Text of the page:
For Immediate Release
April 30, 2012

Building achieves LEED Platinum certification

April 30, 2012 (COLUMBUS) London Middle School has become the first school building in Ohio to achieve a LEED Platinum certification from the U.S. Green Building Council. Platinum is the highest designation under the LEED for Schools® rating system for sustainable building design and construction. The 75,000 square foot building serves 500 students in Madison County’s London City school district.

The project was funded through a combination of local and state funds under the Ohio School Facilities Commission (OSFC) program. OSFC Executive Director Richard Hickman said, “This project was completed within budget, with the full complement of education components incorporated into the building, and it was able to achieve this elite LEED rating. It was within our average cost per square foot guidelines and without any outside grants, locally funded initiatives or outside funding sources.”

Hickman added, “London Middle School is a great example of what can happen when a team embraces integrated project delivery and works together towards constructing an energy efficient, sustainable and healthy environment for students, teachers and staff. I congratulate the London project team–the district administration, SHP Leading Design (building architects), the Quandel Group (construction managers), and OSFC project administrator Jennifer Stokes–for their efforts both on the LEED Platinum certification and the building itself.”

London City Schools Superintendent Thomas Ben said that he was “awed by the opportunities for operational cost savings” and that he felt the end result “was something the whole London community would embrace.” The facility has a geothermal heating and cooling system and has a solar electric system that generates more than 15 percent of the electricity needed to power the school. The project team expects that these two features, along with the use of natural light, will be the basis of a 42 percent reduction in energy costs compared to similarly sized buildings.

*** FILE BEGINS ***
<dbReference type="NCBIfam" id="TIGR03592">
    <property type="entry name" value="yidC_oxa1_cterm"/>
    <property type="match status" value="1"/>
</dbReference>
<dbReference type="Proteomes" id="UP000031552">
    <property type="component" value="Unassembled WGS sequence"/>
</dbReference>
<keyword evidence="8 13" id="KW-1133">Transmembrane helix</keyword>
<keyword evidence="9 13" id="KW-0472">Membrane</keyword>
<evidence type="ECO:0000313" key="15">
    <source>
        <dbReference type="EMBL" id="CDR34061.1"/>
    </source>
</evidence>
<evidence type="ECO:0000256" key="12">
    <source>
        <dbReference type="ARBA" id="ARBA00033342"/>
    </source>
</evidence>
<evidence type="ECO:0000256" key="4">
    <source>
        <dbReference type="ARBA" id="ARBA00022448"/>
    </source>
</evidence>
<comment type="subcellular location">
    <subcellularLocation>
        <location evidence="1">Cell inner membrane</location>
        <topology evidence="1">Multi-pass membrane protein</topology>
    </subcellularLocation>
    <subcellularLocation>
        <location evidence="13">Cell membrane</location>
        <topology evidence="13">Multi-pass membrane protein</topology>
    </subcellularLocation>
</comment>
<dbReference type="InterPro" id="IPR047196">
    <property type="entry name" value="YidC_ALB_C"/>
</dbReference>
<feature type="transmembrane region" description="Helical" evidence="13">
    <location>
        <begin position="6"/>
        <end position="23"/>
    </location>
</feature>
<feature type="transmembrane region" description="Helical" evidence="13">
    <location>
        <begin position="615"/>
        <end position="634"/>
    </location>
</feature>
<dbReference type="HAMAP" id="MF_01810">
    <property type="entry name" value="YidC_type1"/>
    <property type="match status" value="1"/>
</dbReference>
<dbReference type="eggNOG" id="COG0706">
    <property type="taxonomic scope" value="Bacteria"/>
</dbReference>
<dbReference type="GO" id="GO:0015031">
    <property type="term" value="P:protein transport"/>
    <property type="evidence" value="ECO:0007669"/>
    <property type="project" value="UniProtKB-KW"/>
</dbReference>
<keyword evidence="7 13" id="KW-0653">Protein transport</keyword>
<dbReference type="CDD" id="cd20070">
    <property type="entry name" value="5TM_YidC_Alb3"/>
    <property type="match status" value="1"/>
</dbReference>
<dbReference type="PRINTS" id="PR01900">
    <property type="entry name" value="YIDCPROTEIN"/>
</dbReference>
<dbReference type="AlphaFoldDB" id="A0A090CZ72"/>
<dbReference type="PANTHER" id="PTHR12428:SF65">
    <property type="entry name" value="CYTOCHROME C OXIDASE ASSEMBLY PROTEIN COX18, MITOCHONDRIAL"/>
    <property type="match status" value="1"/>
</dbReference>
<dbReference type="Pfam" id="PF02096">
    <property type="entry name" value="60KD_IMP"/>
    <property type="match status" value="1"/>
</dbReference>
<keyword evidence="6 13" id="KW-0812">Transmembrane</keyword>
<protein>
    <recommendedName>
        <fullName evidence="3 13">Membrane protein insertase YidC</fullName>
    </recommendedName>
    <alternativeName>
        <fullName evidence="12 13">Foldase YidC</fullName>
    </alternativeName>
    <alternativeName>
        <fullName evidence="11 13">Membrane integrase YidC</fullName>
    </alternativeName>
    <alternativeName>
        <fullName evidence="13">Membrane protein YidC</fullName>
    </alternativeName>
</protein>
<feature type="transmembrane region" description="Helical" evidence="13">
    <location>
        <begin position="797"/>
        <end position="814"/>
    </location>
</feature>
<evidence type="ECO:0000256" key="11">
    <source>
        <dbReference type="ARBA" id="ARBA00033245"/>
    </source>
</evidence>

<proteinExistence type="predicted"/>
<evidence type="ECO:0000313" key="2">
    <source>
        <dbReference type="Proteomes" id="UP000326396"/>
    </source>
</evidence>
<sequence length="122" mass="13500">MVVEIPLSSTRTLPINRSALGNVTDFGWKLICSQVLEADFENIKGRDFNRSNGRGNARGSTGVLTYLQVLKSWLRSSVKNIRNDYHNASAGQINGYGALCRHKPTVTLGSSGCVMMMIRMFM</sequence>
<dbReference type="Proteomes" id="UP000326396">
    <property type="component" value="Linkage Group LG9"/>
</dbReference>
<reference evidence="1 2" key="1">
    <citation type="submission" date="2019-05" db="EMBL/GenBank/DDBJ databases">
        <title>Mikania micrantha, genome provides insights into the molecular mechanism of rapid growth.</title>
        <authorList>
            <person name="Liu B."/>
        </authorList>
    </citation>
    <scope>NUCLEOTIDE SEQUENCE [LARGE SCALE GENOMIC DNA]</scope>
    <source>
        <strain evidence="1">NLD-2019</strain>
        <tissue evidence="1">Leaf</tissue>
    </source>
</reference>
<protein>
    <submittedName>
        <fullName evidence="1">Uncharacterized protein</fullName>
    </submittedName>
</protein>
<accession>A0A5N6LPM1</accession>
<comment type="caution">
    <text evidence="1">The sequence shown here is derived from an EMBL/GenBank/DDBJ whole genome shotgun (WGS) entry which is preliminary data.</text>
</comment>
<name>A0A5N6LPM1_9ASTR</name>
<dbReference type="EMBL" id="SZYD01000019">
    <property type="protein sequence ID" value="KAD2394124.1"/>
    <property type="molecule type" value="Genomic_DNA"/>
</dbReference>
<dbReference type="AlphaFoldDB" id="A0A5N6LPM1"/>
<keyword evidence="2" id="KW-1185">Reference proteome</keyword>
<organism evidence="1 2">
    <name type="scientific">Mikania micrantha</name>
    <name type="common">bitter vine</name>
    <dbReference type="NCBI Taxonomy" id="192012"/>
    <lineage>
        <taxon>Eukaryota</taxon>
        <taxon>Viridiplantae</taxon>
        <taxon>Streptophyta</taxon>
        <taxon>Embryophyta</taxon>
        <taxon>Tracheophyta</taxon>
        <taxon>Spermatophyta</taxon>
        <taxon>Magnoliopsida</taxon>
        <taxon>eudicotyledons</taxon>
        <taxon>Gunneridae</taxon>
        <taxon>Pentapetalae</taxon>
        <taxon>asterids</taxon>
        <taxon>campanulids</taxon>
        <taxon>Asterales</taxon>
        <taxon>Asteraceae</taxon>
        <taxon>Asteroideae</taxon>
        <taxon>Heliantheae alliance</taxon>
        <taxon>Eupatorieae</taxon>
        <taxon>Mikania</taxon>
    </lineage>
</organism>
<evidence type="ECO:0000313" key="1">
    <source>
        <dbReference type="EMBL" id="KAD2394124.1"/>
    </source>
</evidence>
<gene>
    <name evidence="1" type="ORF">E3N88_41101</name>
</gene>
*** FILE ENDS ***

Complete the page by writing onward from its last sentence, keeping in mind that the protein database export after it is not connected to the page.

The building’s energy-efficient design is already providing the opportunity for significant savings in operational costs. “On a recent sunny day in spring, the building was using the electrical equivalent of a medium-sized house” noted Eric Steva, the project architect from SHP Leading Design.

According to Lisa Laney, OSFC Green Schools Program Director, “The project team looked for ways to increase the sustainability of the building and 37 percent of the materials used in the building were purchased regionally and 25 percent were made from recycled material. In total, the construction team was able to divert 973 tons or 84 percent of construction waste from being sent to the landfill.”

In addition to London’s achievement of Platinum certification, 14 districts participating in OSFC funded projects have been awarded Gold Certification, with another 12 obtaining Silver Certification.


About OFCC

Established in 1997, the Commission is responsible for administration of the state’s school construction and renovation program. The Commission is currently working with, or has completed all necessary work in, nearly two-thirds of the state’s 613 school districts.

On September 10, 2012, the Commission was consolidated with the Office of the State Architect to form the Ohio Facilities Construction Commission. The Ohio School Facilities Commission continues to exist as a separate commission within the new agency, focusing on funding Ohio’s comprehensive K-12 school construction program.

###

Media contact: Rick Savors at 614.466.7746 or rick.savors@ofcc.ohio.gov